Efforts to increase abstract task by using new technologies also leads to improved productivity for companies, so it is helpful as health and productivity management that encompasses COVID-19 measures. Past studies have shown that health and productivity management can increase employee wellbeing (happiness) and corporate productivity.
For example, as a result of examining the data of listed companies and their employees in the “Nikkei Smart Work Management Study Group,” I found that the implementation of health and productivity management tends to boost employees’ work engagement, attachment to the company, and appreciation of the value of their work in the medium- to long-term as well as increasing companies’ rate of return on total assets.
Merits for both labor and management can also come about when actively promoting COVID-19 measures. According to the aforementioned online survey, the proportion of people more satisfied with their workplace was 16.5% for those working remotely as of the end of March, which was higher than the 5.6% for those not working remotely. It appears that companies were able to ensure more appreciation and greater loyalty by quickly implementing measures to decrease employees’ risk of infection and respond to social demands.
At the same time, the possibilities for realizing remote work for medical practitioners and other essential workers are low as their tasks are not easily covered by IT systems and robots. In the medium- to long-term, it is desirable to develop and use robotics with AI that can manage such tasks as well. In the case of jobs with many tasks that still require people to come to the workplace, it will probably be necessary to offer a wage premium (extra) that corresponds to the risk of infection.
This is known as the compensating wage differentials in labor economics, and we may predict that jobs with risks of infection will be reevaluated on the labor market and that the wages compensating for risks of infection will gradually rise. However, wages do not easily rise in any part of the labor market as we are in a recession, so it might be a good idea to consider subsidizing wages via policy measures.
Likewise, the spread of the coronavirus will probably support various changes that have taken place in the Japanese labor market. Experiences of work and living coming closer together through remote work might prompt individual workers to revise their work–life balance to increase the weight of family, daily life, and leisure more than previously, thereby accelerating the rectification of long work hours.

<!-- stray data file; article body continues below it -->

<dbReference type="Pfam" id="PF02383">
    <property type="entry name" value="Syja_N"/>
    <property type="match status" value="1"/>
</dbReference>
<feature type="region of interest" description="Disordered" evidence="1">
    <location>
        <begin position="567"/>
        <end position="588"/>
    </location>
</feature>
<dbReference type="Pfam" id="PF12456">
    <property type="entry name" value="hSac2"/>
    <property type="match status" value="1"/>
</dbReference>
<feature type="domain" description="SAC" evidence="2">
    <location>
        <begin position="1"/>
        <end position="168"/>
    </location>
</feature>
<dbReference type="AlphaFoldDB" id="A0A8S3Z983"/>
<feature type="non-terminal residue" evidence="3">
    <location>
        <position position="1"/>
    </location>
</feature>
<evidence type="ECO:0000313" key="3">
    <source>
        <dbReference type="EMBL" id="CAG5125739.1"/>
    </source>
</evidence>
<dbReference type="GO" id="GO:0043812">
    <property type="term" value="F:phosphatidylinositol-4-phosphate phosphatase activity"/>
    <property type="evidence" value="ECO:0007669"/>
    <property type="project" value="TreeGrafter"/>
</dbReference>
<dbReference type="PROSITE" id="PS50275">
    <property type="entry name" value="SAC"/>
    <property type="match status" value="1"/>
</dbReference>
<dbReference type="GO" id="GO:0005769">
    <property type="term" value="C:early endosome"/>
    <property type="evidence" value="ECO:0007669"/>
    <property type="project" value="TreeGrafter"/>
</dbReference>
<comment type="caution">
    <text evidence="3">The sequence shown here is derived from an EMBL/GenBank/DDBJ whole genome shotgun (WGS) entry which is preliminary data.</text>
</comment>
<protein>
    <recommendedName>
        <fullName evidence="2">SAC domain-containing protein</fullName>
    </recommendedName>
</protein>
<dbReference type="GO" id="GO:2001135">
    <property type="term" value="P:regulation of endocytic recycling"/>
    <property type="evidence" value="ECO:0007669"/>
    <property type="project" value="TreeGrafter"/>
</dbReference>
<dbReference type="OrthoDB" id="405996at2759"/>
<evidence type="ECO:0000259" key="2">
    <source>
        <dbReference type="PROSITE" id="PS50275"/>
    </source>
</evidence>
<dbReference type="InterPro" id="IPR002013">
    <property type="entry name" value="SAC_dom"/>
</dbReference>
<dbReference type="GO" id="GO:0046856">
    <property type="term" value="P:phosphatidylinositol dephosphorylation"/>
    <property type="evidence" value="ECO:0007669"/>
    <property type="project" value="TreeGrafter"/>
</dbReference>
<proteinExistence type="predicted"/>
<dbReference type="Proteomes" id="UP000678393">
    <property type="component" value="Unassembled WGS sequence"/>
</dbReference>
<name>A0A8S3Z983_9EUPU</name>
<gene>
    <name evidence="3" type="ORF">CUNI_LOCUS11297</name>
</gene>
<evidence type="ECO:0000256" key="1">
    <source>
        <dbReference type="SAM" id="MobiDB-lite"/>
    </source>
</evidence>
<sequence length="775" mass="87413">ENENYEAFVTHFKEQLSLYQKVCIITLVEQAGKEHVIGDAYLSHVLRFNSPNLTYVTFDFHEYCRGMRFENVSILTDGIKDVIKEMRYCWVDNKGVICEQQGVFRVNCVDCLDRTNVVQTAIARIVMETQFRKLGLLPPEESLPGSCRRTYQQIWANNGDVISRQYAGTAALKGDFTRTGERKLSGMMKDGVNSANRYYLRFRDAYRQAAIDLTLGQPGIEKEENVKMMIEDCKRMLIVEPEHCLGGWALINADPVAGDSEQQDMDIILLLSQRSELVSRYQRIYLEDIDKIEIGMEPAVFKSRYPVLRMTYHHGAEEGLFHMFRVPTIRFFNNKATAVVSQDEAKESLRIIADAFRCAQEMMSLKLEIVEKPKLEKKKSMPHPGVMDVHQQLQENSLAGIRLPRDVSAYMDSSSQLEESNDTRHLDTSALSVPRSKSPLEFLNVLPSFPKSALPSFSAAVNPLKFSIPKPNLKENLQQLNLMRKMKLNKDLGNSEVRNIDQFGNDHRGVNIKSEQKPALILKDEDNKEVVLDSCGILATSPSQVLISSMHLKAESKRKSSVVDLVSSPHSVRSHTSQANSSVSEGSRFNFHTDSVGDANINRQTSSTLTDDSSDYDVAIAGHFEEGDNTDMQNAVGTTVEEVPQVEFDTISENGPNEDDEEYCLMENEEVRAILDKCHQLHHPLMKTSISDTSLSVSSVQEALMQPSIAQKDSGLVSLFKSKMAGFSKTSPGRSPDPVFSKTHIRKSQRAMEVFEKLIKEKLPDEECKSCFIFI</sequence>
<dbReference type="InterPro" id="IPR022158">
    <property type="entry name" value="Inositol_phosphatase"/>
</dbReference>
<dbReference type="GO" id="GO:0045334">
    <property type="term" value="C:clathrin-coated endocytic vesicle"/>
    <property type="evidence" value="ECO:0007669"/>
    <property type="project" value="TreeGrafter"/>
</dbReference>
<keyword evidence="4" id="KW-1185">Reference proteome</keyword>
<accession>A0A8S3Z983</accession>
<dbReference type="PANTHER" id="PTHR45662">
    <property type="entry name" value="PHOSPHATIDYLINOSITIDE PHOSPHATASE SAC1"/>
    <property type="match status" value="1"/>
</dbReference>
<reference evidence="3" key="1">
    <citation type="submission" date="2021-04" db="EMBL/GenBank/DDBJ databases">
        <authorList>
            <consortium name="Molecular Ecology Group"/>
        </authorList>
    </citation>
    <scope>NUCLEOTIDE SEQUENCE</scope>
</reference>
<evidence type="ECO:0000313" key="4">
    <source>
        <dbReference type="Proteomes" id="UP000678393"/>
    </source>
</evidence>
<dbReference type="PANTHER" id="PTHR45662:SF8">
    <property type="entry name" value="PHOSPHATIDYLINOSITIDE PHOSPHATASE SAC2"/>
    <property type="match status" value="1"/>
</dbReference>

The risk of aggravation of COVID-19 differs depending on age, so the ability to accept risks of infection differs depending on the person. This is why diversity management that takes into account diversity from a variety of standpoints, including not just sex but also employees’ age, cohabiting family, and risk acceptance, will become more important.
It has become more difficult to share work processes at the workplace due to remote working. The trend is toward to evaluating not input in the form of work hours but rather output in the form of results, which might change how work hours are managed. Information sharing and communication through IT is vital to remote work. Since we are clearly perceiving the benefits of using technology, it is also possible that ways of working and concluding contracts by using paper and seal approvals will be revised in the future.
This change toward a work-style “new normal” can be seen as accelerating already existing flows on the Japanese labor market. The contents and direction of the change will play an important role in increasing productivity amid population aging, a decreasing birthrate, and globalization. If we also consider the risk of a second wave of COVID-19, change is unavoidable. Rather, I believe we ought to see it as a good opportunity to transform the structure of the labor market.
Translated by The Japan Journal, Ltd. The article first appeared in the “Keizai kyoshitsu” column of The Nikkei newspaper on 9 June 2020 under the title, “Kawaru hatarakikata (I): Kenko keiei tsuji seisansei kojowo (Changing Work Styles (I): Increased Productivity through Health and Productivity Management).” The Nikkei, 9 June 2020. (Courtesy of the author)